Design Notes for Twilight of the Sun-King

When writing Twilight of the Sun-King (specifically the original 2001 version) I kept in mind these principles.

Keep it simple

When I wrote the rules my requirements were:

  • Simple – one or two A4 pages.
  • Quick, fun and exciting.
  • Only use d6.
  • No book keeping.
  • Use elements.
  • Cost effective with 6mm figures.

Simulation: the feel of the period

The setting is the War of Succession in Spain (1702-1713). This section lists a number of facts and thoughts about the period which input into the rules:

  • Spanish, French, Portuguese, English, Dutch, troops were involved and had different attributes.
  • Troops were divided into horse, foot, artillery, and dragoons. Dragoons were horse that would/could dismount.
  • Units were typically at 80% of their nominal strength.
  • Units deployed into line to fight.
  • Foot were organised into similar sized battalions. Spanish and English 750/600, French 690/552. Spanish and Portuguese tercios are slightly bigger – Portuguese 1000/800 (pre-1707) . A deployed English battalion was three deep with a frontage of 810 feet, and if French, four deep and 486 feet.
  • Horse were organised into similar sized regiments. French 432/345, English Horse 400/360, English Dragoons 480/384.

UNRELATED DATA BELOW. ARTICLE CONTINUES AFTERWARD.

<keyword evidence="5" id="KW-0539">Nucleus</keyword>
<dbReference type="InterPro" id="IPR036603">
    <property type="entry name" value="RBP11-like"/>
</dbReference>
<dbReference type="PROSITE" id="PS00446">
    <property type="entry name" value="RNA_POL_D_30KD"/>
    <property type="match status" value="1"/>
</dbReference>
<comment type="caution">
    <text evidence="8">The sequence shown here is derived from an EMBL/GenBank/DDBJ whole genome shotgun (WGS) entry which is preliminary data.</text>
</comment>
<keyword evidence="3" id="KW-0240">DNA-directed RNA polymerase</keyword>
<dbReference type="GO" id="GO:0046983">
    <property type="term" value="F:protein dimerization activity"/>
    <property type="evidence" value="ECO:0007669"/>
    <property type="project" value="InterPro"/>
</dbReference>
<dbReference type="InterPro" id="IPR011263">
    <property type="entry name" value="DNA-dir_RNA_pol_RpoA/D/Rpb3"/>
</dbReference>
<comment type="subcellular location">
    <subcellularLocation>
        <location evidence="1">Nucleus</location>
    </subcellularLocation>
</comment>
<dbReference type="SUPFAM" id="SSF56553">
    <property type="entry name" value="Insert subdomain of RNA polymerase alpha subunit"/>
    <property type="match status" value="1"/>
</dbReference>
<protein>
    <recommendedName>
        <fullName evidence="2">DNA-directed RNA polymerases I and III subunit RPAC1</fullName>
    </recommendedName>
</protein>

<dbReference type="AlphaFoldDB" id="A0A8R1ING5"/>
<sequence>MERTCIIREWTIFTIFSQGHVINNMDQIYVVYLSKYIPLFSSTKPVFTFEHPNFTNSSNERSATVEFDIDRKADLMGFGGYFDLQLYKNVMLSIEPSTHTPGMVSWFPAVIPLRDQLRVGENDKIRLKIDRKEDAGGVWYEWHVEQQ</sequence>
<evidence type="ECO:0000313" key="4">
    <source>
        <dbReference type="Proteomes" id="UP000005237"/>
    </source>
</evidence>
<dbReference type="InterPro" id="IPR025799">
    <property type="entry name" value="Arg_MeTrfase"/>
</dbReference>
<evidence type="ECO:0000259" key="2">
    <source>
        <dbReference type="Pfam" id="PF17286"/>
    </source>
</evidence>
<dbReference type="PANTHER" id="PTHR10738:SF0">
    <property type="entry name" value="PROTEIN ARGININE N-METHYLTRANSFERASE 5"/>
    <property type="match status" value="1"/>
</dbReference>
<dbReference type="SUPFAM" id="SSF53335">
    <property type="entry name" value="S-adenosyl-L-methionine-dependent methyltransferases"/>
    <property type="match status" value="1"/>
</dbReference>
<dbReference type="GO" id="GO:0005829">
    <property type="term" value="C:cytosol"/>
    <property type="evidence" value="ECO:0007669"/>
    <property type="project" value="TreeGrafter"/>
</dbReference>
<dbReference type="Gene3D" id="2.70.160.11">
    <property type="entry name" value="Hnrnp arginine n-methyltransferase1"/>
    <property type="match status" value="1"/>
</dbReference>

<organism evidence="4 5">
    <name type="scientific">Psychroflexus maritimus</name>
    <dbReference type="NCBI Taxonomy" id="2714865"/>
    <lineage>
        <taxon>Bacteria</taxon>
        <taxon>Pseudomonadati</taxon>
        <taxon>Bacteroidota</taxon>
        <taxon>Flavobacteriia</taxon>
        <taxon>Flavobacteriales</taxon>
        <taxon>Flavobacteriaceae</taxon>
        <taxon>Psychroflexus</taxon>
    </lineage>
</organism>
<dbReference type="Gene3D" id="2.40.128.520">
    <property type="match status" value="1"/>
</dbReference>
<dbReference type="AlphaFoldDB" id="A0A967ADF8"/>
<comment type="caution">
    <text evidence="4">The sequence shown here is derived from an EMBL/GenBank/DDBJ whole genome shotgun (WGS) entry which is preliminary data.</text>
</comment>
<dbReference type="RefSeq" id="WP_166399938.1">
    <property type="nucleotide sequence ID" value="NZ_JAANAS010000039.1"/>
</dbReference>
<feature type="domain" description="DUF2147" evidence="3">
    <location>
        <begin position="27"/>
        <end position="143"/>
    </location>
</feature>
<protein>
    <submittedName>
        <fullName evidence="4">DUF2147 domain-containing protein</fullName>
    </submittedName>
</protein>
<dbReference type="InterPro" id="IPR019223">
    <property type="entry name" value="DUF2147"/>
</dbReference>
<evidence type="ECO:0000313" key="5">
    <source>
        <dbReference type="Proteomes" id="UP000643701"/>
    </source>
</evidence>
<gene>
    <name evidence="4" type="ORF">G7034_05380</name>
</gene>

• Each gun was serviced by 10+ men.
  • Units deployed into lines to fight, but approached in column.
  • Armies deployed in successive lines.
  • Battles had 2,000-40,000 men total.
  • Musket had an effective range of 50 yards. Artillery 800 yards.
  • At Blenheim the Allies had to “deploy” after crossing the river. Tallard was criticised for not attacking while they were deploying.
  • At the Schellenberg, the French had guns firing from woods.

Justifications + Explanations

Brigades were chosen as the tactical unit to allow grand tactical battles. They are assumed to contain 3-4 foot battalions or about 10 squadrons of horse.

Unit type Effectives
Horse ~1000 men
Foot ~2000 men
Artillery ~8 guns, 80 crew

Dragoons are neither horse, nor foot.

Poor visibility due to the fog of war made infantry vulnerable to mounted attacks.

Inspiration for original rules

Barker, P., & Bodley Scott, R. (1990). De Bellis Antiquitatis. WRG.

There is very little of DBA in these rules. Pretty much the only thing is the basing style.

Bickley, D. (1994). Charles, Third Earl of Peterborough’s campaigns in Spain 1705-1706. Wargames Illustrated, pp. 22-23.

Condray, P. (1992). The Portuguese Army during the War of Spanish Succession (1704-1715). Editions Brokaw.

Grant, C. S. (1986). From pike to shot. WRG.

Simpson, S. (1994, Dec). Rules for the mid-eighteenth century. Wargames Illustrated, 75, pp. 13-15.

This is where much of the inspiration and many of the rule mechanisms came from.

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